Nicolas Hamilton says the achievements of his older brother Lewis are proof that any dream can be achieved and any record broken.
The younger Hamilton brother was a guest on the latest edition of the ESPN F1 Podcast, talking about his own racing career in the British Touring Car Championship as well as his involvement in eSports through the V10 R-League.
But speaking about Lewis' recent victory at the Nurburgring, which put him level with Michael Schumacher as the driver with the most Formula One wins in history, Nicolas said it was remarkable to think about how much his brother had achieved.
"I've been Lewis' number one fan since day one," he told ESPN F1 Podcast host Alexis Nunes. "Lewis has millions and millions of fans around the world who say they're his number one fan, but I would definitely say no-one is a bigger fan than myself.
"I'm so proud of him. To see him develop into an incredible human, from someone from Stevenage not really having a dream or anything, to now being such an amazing athlete and figurehead for the world generally and to be classed this year as one of the most inspirational people of 2020 in the world, it's incredible.
"Just one win in a Formula One car is an amazing achievement, but to have done that 91 times and match Michael Schumacher... when we were growing up every racing kid wanted to wear a replica of Michael Schumacher's helmet. Now you go to a local kart circuit and they're wearing replicas of Lewis Hamilton's helmet.
"At the time it was 'I wanna be the next Michael Schumacher', now it's 'I wanna be the next Lewis Hamilton'. Which is incredible because we were just a poor Black family from Stevenage, we didn't really know where we were going.
"It shows now that any dream can be achieved and any record can be broken is incredible.
"Where can he go? I want to see how far he can take it. But I know Lewis won't be thinking about that, he'll just be thinking about winning races."
Nicolas has cerebral palsy, which is the most common childhood motor disability globally and one that affects roughly one in 400 children in the U.K..
Growing up, he thought he would never be able to forge a career as a racing driver, but since 2011 he has worked his way up to the British Touring Car Championship and this year became the first disabled driver to score a point in the series' history.
In the podcast, he told Nunes about his remarkable journey to reach one of British motorsport's premier categories and the challenges he faced along the way.
"Motorsport is a really tough industry and there are a lot of people in the world who think because of who my brother is and all the money he has and how successful he is, that that is the reason why I am where I am today," Hamilton said. "They believe that he is the person that puts all the money into my motorsport and allows me to continue in motorsport, whereas I've been trying to tell my story and be open about it.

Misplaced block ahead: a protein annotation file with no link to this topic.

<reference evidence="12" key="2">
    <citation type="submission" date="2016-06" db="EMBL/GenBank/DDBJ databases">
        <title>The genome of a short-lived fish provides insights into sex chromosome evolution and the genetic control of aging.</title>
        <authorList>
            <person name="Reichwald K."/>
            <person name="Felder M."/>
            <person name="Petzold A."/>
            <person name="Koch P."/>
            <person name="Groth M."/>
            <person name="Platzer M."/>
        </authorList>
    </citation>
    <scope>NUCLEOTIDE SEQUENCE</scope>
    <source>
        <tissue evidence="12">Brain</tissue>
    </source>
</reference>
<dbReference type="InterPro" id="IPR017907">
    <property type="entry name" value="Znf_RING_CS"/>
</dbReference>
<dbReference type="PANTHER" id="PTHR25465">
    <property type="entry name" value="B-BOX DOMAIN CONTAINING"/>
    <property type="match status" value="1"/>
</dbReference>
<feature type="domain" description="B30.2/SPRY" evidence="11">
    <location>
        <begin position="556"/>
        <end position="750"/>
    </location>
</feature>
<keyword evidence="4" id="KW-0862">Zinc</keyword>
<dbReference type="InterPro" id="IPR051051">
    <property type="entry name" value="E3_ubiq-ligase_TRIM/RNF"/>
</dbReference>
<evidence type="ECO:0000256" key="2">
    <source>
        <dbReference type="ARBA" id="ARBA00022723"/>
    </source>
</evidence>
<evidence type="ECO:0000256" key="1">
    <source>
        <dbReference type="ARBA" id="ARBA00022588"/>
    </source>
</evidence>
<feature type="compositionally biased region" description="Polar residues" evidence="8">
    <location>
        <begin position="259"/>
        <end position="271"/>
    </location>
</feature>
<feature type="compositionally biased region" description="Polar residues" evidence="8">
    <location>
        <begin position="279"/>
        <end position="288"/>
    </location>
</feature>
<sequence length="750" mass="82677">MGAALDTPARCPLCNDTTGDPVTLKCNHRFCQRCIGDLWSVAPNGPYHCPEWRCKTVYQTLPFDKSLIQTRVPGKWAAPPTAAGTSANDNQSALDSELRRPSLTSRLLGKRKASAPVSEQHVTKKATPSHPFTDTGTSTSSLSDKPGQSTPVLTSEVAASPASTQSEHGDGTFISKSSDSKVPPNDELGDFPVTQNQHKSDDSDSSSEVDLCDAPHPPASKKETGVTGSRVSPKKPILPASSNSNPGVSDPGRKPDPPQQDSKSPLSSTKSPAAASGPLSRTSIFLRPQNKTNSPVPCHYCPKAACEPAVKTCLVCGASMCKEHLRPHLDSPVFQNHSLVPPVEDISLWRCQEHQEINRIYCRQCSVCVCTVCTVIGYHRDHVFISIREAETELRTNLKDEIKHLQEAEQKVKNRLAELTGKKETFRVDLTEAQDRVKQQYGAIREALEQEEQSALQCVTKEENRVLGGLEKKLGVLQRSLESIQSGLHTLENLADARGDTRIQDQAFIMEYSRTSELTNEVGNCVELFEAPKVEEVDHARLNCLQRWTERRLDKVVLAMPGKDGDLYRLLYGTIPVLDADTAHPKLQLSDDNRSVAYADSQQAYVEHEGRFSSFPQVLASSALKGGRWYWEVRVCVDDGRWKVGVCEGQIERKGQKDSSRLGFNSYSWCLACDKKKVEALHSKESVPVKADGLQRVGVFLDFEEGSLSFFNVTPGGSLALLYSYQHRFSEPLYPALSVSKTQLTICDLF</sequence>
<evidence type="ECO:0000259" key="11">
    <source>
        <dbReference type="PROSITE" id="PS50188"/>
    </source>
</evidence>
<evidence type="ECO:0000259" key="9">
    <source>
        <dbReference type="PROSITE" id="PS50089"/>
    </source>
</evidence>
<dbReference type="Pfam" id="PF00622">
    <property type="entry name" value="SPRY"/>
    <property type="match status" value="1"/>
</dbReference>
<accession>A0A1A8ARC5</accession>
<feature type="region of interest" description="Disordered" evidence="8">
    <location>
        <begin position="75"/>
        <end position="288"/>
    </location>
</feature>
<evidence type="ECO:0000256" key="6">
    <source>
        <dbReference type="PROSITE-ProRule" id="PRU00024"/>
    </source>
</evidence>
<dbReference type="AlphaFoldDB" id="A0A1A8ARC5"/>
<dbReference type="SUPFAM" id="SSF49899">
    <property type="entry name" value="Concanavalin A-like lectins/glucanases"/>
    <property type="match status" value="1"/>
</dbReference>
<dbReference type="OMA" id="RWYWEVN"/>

"As you speak to me today on this podcast, I sit in my two-bedroom apartment in Hertfordshire, England, where I pay for everything myself. At this desk and on this screen, I create my motorsport career for myself. I contact all of my sponsors and I do everything I can to raise money and funds.
"If I don't raise the funds, I don't race. I don't go to Lewis and knock on his door and say, 'Hey bro, I know you've got loads of money, can you give me a couple of million pounds to race?'
"I've always said his money is his money and he should do whatever he wants with it and not to spend anything on me. And even if he gave me money, I wouldn't accept it because I'm a grafter and I believe in creating opportunities for yourself.
"I'm basically a marketing director, a CEO and a racing driver all in one, because I have to understand why brands would want to partner with me and sponsor me and give me the support I need to race, because if I don't have the money I don't race. It's so difficult to get what you need, especially being a Hamilton because they think it's all a bed of roses.
"But it can also be a very difficult place when you are in the shadow of your brother and he is taking the world by storm -- which I am so, so proud of -- but also people are very quick to judge me as an individual and where I've come from, who I am and what I do.
"Obviously the Hamilton brand is helpful, and what Lewis does is helpful because it gives me a foot in the door, but brands also partner with me as a person and because of my journey, because of my story and because of what I do not just for disabled people, but able people as well.
"I try to use my story to try to inspire people in all walks of life."
For the full interview and more detail on Hamilton's remarkable story, click here.